Vermont AG asks Supreme Court to uphold magazine ban

This article by Luke Nathan originally appeared Oct. 16 in the Bennington Banner.

The Vermont Attorney General’s Office has filed a brief asking the state’s highest court to determine that a high-capacity magazine ban enacted last year comports with the Vermont Constitution.

Additionally, a group of 17 states and the District of Columbia, as well as nonprofit organizations Everytown for Gun Safety and the Giffords Law Center to Prevent Gun Violence, the latter joined by Vermont Medical Society and GunSense Vermont, filed amicus briefs that side with the attorney general’s office.

Max Misch, of Bennington, who was charged in February with two misdemeanor counts of violating the statute after he allegedly purchased two 30-round magazines in New Hampshire and brought them back to Vermont, has argued that the law violates the state constitution’s right-to-bear-arms provision and its common-benefits clause.

Bennington County Superior Court Judge William Cohen rejected that argument this summer and opted not to dismiss the attorney general’s case against Misch, who has pleaded not guilty to the charges.

The state and Misch’s counsel together sought an assessment of the magazine ban’s constitutionality from the Vermont Supreme Court, which agreed in August to consider the appeal.

The law prohibits the possession of magazines that have a capacity of more than 10 rounds of ammunition for long guns and 15 rounds for handguns, though it does not apply to such magazines lawfully acquired on or before the date — Oct. 1, 2018 — it took effect.

Read full article at the Bennington Banner.

(Fair use with written permission from the New England Newspapers Inc.)

Image courtesy of U.S. Marshals Office of Public Affairs

One thought on “Vermont AG asks Supreme Court to uphold magazine ban

  1. If one hasn’t read U.S. Judge Robert Benitez’s decision in Duncan v. Becerra,as pointed out in his decision under the simple test of Heller, California’s § 32310 directly infringes Second Amendment rights.

    It directly infringes by broadly prohibiting common firearms and their common magazines holding more than 10 rounds, because they are not unusual and are commonly used by responsible, law-abiding citizens for lawful purposes such as self-defense. And “that is all that is needed for citizens to have a right under the Second Amendment to keep such weapons.” to say nothing of Article 16, Friedman v. City of Highland Park, 136 S. Ct. 447, 449 (2015)

    The argument that is meatiest. Do magazine bans really protect the public? The brief by the attorneys general fails to even acknowledge what Judge Robert Benitez pointed out in the opening of his brief in the Duncan v. Becerra case dealing with California’s magazine ban: there are many times when a gun owner may need larger magazines to protect themselves.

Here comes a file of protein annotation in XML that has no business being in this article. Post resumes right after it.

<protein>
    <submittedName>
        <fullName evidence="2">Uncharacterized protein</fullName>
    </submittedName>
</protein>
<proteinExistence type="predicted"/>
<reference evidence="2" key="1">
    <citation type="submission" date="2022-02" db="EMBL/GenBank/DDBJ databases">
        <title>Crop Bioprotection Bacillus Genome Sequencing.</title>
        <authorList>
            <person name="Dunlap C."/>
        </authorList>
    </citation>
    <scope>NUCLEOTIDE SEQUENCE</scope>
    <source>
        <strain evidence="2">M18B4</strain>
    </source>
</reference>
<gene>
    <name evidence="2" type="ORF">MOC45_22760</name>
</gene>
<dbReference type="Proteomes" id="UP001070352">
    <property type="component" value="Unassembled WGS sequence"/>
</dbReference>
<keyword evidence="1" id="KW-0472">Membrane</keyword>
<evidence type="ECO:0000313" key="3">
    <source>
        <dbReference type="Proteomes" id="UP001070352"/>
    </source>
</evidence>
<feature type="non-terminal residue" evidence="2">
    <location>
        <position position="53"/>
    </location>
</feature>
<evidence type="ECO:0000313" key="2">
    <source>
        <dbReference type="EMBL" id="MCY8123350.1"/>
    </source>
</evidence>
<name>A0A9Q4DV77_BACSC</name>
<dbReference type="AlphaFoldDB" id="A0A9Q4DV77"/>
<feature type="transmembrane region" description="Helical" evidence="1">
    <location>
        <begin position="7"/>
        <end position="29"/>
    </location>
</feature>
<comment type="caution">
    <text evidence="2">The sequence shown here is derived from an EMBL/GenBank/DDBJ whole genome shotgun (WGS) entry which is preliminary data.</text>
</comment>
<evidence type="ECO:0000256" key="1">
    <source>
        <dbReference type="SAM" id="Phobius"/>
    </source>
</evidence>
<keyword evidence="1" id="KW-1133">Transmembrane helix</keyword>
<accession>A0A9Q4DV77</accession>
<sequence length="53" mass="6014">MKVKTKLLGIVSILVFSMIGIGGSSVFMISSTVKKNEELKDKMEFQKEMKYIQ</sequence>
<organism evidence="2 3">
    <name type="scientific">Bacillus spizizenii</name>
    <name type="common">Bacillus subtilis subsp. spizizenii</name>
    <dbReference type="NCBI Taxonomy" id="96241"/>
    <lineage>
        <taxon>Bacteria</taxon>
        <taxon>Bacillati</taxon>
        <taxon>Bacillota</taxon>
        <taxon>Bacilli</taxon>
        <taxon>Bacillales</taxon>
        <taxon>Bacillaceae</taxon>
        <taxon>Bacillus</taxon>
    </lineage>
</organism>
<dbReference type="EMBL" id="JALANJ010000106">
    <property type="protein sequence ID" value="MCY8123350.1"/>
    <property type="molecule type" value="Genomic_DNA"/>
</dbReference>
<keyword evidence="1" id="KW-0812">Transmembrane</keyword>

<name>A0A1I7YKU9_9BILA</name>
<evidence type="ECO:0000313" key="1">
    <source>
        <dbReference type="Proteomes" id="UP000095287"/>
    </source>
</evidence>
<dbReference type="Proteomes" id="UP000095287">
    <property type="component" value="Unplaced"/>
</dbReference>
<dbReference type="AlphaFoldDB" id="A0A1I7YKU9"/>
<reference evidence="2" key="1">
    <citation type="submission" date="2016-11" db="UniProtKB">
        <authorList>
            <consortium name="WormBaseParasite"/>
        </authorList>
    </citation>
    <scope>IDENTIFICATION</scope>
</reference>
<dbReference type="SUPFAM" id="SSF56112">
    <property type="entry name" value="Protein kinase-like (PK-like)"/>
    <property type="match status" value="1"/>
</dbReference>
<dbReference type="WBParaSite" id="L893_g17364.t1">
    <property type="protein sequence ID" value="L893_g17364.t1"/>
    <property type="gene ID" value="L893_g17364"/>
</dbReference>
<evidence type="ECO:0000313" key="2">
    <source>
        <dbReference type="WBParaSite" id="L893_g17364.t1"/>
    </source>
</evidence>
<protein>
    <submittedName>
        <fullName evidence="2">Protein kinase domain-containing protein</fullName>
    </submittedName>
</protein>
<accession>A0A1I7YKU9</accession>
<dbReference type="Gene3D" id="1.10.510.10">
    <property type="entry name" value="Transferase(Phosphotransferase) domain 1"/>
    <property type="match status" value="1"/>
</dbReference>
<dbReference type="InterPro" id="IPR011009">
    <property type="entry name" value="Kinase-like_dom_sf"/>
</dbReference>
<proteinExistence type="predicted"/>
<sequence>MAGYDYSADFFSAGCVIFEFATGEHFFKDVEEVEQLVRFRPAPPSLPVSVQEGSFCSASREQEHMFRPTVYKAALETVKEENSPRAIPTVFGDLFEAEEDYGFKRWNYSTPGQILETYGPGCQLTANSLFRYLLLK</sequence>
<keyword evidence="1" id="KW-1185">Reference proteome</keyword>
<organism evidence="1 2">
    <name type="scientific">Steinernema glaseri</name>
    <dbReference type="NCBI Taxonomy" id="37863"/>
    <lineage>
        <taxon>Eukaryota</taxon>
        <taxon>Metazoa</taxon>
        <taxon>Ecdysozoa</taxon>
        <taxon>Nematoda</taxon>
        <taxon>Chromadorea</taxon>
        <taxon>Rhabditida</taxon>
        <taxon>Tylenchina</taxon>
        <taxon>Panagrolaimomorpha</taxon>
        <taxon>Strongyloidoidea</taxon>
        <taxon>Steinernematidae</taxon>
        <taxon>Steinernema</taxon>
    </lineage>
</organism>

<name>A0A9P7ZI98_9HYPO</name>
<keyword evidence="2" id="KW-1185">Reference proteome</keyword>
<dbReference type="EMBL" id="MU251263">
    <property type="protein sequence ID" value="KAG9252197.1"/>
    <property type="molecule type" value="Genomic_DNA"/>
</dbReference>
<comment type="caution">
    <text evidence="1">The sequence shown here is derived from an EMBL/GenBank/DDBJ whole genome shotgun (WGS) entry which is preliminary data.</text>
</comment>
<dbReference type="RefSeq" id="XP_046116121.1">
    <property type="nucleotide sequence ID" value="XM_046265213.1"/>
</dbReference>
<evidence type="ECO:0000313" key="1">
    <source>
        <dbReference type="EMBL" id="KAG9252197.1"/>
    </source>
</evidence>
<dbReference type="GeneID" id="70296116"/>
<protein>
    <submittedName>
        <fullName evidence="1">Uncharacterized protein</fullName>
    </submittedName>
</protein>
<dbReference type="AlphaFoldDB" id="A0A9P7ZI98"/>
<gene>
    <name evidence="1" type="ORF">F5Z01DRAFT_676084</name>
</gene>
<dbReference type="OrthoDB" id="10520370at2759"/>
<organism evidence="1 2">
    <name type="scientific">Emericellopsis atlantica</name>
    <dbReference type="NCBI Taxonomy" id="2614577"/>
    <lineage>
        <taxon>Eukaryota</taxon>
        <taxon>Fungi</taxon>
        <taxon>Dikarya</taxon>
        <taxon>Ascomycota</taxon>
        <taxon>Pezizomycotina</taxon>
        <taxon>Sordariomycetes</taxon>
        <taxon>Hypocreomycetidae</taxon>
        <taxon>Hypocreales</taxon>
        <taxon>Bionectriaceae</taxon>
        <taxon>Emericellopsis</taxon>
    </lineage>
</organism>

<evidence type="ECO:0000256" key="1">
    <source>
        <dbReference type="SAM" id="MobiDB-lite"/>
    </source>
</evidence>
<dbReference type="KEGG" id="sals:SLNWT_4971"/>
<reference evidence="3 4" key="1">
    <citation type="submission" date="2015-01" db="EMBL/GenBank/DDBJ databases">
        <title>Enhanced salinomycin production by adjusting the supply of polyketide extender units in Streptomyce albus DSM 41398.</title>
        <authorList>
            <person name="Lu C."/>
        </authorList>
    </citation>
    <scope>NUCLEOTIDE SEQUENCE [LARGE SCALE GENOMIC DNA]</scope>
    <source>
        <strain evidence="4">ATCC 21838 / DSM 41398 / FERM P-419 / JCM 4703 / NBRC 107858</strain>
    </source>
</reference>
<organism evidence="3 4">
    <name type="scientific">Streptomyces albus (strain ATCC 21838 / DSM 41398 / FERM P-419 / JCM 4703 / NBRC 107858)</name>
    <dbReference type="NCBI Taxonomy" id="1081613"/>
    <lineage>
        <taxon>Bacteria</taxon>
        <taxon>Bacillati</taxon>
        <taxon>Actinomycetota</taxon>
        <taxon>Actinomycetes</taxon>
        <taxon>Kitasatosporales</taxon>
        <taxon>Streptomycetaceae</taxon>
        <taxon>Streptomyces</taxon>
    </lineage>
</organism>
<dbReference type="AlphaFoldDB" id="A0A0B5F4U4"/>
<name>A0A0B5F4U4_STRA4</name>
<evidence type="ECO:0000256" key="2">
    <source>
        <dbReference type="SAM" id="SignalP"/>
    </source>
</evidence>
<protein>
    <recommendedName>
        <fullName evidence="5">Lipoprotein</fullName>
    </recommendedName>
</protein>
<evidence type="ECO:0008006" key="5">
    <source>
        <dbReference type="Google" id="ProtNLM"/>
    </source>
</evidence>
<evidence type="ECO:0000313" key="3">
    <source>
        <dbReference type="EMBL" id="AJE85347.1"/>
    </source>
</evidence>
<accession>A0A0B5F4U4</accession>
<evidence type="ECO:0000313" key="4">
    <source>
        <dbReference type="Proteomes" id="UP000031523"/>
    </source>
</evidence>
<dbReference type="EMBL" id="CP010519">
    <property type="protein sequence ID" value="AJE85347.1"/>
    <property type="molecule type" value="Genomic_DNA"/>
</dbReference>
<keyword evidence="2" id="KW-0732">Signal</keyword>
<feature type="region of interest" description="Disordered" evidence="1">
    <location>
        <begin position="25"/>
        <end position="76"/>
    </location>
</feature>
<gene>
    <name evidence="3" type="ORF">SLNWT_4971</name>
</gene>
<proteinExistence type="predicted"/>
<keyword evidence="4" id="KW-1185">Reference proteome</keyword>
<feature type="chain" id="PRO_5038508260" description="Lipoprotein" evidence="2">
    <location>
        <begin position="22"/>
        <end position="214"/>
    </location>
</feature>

As two masked and armed men broke in, Susan Gonzalez was shot in the chest. She made it back to her bedroom and found her husband’s .22 caliber pistol. Wasting the first rounds on warning shots, she then emptied the single pistol at one attacker. Unfortunately, now out of ammunition, she was shot again by the other armed attacker.

    She was not able to re-load or use a second gun. Both she and her husband were shot twice. Forty-two bullets in all were fired. The gunman fled from the house—but returned. He put his gun to Susan Gonzalez’s head and demanded the keys to the couple’s truck.

    Judge Benitez recognizes that there are times when a 17-round magazine will come in handy for self-defense, or even a 20 or 30-round rifle magazine. The anti-gun AG’s can’t do that, however, and that’s why their argument is fundamentally flawed. It rests on a false assertion that there’s no reason for anybody to legally own one of these magazines, which is demonstrably untrue. Let’s hope the Vermont State Supreme Court justices read Judge Benitez in addition to these eighteen attorneys general who would infringe upon your 2nd Amendment rights and article 16 in the name of supposed public safety.

    If one hasn’t read Judge Robert Benitez decision,you owe it to do so,as this will be used in many future court cases regarding magazine ban appeals,nation wide.
    I included the link to Duncan v. Becerra below

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